Rarefied, Abstract Beauty
The Rubber Room column is a weekly look at recent and notable releases that don’t fall into the rubric of traditional reviews or reviewed material—namely 7”’s, 12”’s, 3” CDs, EPs, cassette-only, DVDs and MP3-only releases.
Detail from the Mountain Side
[Drag City, 2006]
Azita’s songs, full of melodic and dramatic flourishes, lend themselves to the narrative demands of the musical, so working with director Brian Torrey Scott on his Detail from the Mountain Side doesn’t feel like an out-of-nowhere gesture. Azita’s voice is still slightly sour, but in deference to Scott’s plot, she streamlines her tendency to pull the security from your foothold, sounding less ‘cagey’ than on her albums Enantiodromia and Life on the Fly. Instead, Azita returns to certain themes implicit in the musical, such as the mutability and cyclical structure of life, lending a graceful arc to the set. Though the liner notes state that ‘Everything is simple, yet easy to misinterpret’, the great pleasure in Azita’s music has always been finding illumination in the gap between understanding and misinterpretation.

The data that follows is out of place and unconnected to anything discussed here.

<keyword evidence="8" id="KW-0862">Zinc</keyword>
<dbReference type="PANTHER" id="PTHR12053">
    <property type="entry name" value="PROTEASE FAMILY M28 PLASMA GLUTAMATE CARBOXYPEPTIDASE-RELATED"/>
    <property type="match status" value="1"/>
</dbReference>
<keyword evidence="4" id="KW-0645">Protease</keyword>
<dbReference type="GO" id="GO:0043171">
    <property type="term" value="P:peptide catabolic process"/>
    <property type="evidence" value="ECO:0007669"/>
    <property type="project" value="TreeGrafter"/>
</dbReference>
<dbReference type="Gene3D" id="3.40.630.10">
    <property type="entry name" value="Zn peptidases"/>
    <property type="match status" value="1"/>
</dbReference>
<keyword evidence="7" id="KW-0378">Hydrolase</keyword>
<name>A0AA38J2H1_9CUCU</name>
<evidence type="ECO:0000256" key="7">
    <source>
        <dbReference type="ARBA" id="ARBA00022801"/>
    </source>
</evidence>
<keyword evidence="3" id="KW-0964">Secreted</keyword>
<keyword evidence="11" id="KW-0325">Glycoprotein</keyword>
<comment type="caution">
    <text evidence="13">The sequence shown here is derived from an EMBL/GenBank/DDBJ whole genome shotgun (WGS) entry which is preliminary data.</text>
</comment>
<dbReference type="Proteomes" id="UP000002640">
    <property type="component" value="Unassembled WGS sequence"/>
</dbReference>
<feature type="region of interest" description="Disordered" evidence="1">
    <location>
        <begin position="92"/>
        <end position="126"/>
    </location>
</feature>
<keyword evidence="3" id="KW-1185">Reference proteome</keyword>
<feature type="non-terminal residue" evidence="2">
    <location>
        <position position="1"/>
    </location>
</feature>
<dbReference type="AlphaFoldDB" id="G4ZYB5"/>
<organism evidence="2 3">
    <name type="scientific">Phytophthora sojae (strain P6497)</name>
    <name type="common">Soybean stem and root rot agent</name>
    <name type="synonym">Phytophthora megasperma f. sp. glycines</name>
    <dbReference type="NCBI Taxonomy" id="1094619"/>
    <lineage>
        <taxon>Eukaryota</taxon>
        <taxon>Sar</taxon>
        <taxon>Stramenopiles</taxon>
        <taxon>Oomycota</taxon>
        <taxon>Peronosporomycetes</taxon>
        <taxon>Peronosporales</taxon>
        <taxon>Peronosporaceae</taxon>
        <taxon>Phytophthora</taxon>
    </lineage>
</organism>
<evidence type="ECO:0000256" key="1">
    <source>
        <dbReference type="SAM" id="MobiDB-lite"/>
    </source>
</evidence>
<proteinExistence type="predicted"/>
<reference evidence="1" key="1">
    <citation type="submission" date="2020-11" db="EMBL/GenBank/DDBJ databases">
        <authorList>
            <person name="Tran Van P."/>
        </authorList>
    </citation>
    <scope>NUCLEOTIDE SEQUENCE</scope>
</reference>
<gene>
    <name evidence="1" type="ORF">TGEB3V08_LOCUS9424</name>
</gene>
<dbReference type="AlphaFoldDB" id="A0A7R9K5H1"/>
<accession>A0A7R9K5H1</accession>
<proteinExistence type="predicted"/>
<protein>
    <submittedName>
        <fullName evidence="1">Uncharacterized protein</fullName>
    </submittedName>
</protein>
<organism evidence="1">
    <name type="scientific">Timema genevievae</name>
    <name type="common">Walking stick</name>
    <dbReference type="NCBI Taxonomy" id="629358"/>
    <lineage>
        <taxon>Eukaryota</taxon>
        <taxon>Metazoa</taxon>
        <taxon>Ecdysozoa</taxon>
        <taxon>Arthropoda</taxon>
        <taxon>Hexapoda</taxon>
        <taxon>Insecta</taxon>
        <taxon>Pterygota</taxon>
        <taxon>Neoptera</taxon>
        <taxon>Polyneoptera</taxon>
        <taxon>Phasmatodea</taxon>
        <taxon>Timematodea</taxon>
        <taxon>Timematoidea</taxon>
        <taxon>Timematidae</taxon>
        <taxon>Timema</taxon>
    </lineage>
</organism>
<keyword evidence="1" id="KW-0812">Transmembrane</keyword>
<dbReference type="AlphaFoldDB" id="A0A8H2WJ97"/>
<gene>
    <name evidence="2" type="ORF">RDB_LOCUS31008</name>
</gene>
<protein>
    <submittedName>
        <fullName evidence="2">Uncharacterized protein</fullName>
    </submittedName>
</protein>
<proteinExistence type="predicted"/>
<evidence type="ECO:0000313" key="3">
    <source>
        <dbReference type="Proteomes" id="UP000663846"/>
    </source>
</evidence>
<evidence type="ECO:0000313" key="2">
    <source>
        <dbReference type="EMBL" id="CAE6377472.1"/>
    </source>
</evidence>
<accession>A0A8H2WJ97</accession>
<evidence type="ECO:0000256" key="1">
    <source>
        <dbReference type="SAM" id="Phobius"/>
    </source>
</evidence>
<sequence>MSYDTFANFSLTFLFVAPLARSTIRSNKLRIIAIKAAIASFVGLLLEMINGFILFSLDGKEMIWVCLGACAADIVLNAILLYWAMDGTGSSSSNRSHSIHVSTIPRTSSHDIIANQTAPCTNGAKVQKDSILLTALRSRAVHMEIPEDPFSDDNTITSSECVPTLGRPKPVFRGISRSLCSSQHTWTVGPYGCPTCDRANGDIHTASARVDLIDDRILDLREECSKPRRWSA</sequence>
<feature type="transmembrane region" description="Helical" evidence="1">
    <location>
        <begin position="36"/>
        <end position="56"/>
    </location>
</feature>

[Die Stadt/Janet, 2005]
Bloom is the first disc in the Neither Speak Nor Remain Silent trilogy from Fovea Hex, the working name for singer/songwriter Clodagh Simmonds and The Hafler Trio’s Andrew MacKenzie. Simmonds’ voice has a slightly acerbic quality, and her melodies draw tartness from folksong, while MacKenzie’s post-production drops the songs into resonant chambers slick with condensation and fogged with reverb. The deep purr of viola and harmonium, banked up against choral vocal treatments, further destabilises Simmonds’ songs. Though in line with the Die Stadt ethos of rarefied, abstract beauty, Bloom also recalls the cryogenically frozen ‘sublime’ of 80s 4AD ethereality.
Future Pilot AKA
Eyes of Love/Changes
[Creeping Bent, 2005]